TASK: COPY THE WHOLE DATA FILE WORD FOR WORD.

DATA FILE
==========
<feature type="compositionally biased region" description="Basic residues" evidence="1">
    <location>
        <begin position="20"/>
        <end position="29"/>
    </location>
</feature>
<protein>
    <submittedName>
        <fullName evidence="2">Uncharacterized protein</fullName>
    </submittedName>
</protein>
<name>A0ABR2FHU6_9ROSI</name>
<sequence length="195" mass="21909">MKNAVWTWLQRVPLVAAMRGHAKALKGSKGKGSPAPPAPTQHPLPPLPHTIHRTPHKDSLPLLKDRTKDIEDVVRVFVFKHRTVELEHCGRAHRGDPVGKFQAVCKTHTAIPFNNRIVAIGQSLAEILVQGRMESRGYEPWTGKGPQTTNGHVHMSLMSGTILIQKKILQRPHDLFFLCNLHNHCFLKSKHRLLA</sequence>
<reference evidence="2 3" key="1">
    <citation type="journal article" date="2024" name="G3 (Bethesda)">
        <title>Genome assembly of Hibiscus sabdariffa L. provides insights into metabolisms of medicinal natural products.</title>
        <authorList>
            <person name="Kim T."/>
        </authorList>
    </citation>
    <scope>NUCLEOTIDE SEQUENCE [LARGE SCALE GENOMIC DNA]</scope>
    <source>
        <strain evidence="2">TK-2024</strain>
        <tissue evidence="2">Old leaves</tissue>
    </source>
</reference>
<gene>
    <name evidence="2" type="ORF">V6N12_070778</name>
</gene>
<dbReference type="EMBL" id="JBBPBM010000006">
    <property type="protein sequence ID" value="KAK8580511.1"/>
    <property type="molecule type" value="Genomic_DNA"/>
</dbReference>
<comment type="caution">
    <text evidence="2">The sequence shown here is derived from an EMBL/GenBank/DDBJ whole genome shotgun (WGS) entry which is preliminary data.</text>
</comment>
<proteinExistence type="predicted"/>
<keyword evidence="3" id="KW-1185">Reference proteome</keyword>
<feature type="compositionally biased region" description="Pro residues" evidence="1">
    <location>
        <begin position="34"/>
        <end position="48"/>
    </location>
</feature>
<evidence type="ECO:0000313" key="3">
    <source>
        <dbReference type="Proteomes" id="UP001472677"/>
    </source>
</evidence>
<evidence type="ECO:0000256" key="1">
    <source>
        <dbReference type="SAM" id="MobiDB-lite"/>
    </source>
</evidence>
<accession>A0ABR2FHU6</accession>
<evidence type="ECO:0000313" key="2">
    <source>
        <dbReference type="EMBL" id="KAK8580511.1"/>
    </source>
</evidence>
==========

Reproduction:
<feature type="compositionally biased region" description="Basic residues" evidence="1">
    <location>
        <begin position="20"/>
        <end position="29"/>
    </location>
</feature>
<protein>
    <submittedName>
        <fullName evidence="2">Uncharacterized protein</fullName>
    </submittedName>
</protein>
<name>A0ABR2FHU6_9ROSI</name>
<sequence length="195" mass="21909">MKNAVWTWLQRVPLVAAMRGHAKALKGSKGKGSPAPPAPTQHPLPPLPHTIHRTPHKDSLPLLKDRTKDIEDVVRVFVFKHRTVELEHCGRAHRGDPVGKFQAVCKTHTAIPFNNRIVAIGQSLAEILVQGRMESRGYEPWTGKGPQTTNGHVHMSLMSGTILIQKKILQRPHDLFFLCNLHNHCFLKSKHRLLA</sequence>
<reference evidence="2 3" key="1">
    <citation type="journal article" date="2024" name="G3 (Bethesda)">
        <title>Genome assembly of Hibiscus sabdariffa L. provides insights into metabolisms of medicinal natural products.</title>
        <authorList>
            <person name="Kim T."/>
        </authorList>
    </citation>
    <scope>NUCLEOTIDE SEQUENCE [LARGE SCALE GENOMIC DNA]</scope>
    <source>
        <strain evidence="2">TK-2024</strain>
        <tissue evidence="2">Old leaves</tissue>
    </source>
</reference>
<gene>
    <name evidence="2" type="ORF">V6N12_070778</name>
</gene>
<dbReference type="EMBL" id="JBBPBM010000006">
    <property type="protein sequence ID" value="KAK8580511.1"/>
    <property type="molecule type" value="Genomic_DNA"/>
</dbReference>
<comment type="caution">
    <text evidence="2">The sequence shown here is derived from an EMBL/GenBank/DDBJ whole genome shotgun (WGS) entry which is preliminary data.</text>
</comment>
<proteinExistence type="predicted"/>
<keyword evidence="3" id="KW-1185">Reference proteome</keyword>
<feature type="compositionally biased region" description="Pro residues" evidence="1">
    <location>
        <begin position="34"/>
        <end position="48"/>
    </location>
</feature>
<evidence type="ECO:0000313" key="3">
    <source>
        <dbReference type="Proteomes" id="UP001472677"/>
    </source>
</evidence>
<evidence type="ECO:0000256" key="1">
    <source>
        <dbReference type="SAM" id="MobiDB-lite"/>
    </source>
</evidence>
<accession>A0ABR2FHU6</accession>
<evidence type="ECO:0000313" key="2">
    <source>
        <dbReference type="EMBL" id="KAK8580511.1"/>
    </source>
</evidence>